Dr. Inga Winkler is an Associate Professor in International Human Rights Law at the Central European University in Vienna, Austria. She takes a socio-legal approach to her research, which focuses on socio-economic rights, gender justice and sustainable development. Current research projects address menstruation through various angles, the human right to sanitation, and the UN Special Procedures.
Her books include the first comprehensive monograph on the human right to water, the Handbook on Critical Menstruation Studies, and an edited volume on the Sustainable Development Goals. Her articles have appeared in the Journal of Human Rights, the Journal of Human Development and Capabilities, Sexual and Reproductive Health Matters, Feminist Formations, Culture, Health & Sexuality, among others.
Inga is the founder and co-director of the Working Group on Menstrual Health & Gender Justice ...
Universal realization of the human rights to water and sanitation in high-income countries is a myth
We usually assume that countries in the global North provide universal access to water and sanitation services. However, this overlooks persistent gaps in access to such services that are caused by social exclusion, discrimination, and racism. Our new paper draws on case studies to showcase the discrimination experienced by Roma communities, people experiencing homelessness, migrant and refugee populations, among others. These case studies powerfully show that universal access to water and sanitation is a myth. The human rights to water and sanitation are left unrealized for many. The paper argues that we need to acknowledge that disparities are rooted in ongoing neglect, deliberate exclusion, and systemic racism as the basis for developing approaches to service provision that center communities and groups without consistent access.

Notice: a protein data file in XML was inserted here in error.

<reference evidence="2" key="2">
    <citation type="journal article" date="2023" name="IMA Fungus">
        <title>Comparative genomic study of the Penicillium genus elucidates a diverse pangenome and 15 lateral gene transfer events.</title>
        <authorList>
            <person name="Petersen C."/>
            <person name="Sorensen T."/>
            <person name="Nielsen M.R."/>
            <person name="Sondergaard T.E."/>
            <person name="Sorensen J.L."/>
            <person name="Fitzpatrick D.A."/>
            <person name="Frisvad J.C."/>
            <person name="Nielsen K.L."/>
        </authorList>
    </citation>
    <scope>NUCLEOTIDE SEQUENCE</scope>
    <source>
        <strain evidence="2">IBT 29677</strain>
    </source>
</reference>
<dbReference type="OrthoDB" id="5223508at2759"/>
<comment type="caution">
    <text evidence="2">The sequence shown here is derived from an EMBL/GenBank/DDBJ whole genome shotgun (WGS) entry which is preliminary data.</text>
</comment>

Two new papers (best read jointly) on menstrual policy making:
Even with menstruation being increasingly addressed in public policies, it remains shrouded in stigma and underlying misogynist attitudes which limit the scope of policies. Across countries, policies focus predominantly on tangible and material outcomes related to menstrual products and sanitation facilities for the ‘hygienic management’ of menstruation. To date, policy-makers seem constrained by the very stigma they seek to tackle, resulting in hesitancy and missed opportunities. They inadvertently perpetuate the very stigma they seek to erase.
The first paper explores what policies actually cover and seeks to explain the myopic focus on tangible outcomes:
'We like things tangible:’ A critical analysis of menstrual hygiene and health policy-making in India, Kenya, Senegal and the United States. DOI: 10.1080/17441692.2021.2011945
The second paper seeks to uncover where policies fall short and identifies persistent stigma as the main constraint:
The persistent power of stigma: A critical review of policy initiatives to break the menstrual silence and advance menstrual literacy. doi.org/10.1371/journal.pgph.0000070
New article: Menstruation and Human Rights: Can We Move Beyond Instrumentalization, Tokenism, and Reductionism?
I have contributed an article to a special issue on menstruation and the law. Menstruation is increasingly recognized as a human rights issue. However, many global organizations adopt a reductionist understanding of human rights. They use the frame of dignity but present it in a narrow sense of ensuring privacy and cleanliness, eschewing a more fundamental understanding of dignity as agency and autonomy. They address the socio-cultural dimension of menstruation, but only present culture as restriction and barrier to the realization of human rights, which seems to be driven by Western liberalist understandings. They instrumentalize human rights to advance narrow, technical fixes in the form of menstrual products, hygiene interventions, and sanitation facilities. As a result, human rights framings risk leaving menstrual stigma unaddressed. Against this background, the paper calls for re-envisioning human rights from below to address gender injustices.
New Paper with Chris Bobel: "Bizarre" and "Backward" - Saviorism and Modernity in Representations of Menstrual Beliefs and Practices in the Popular Media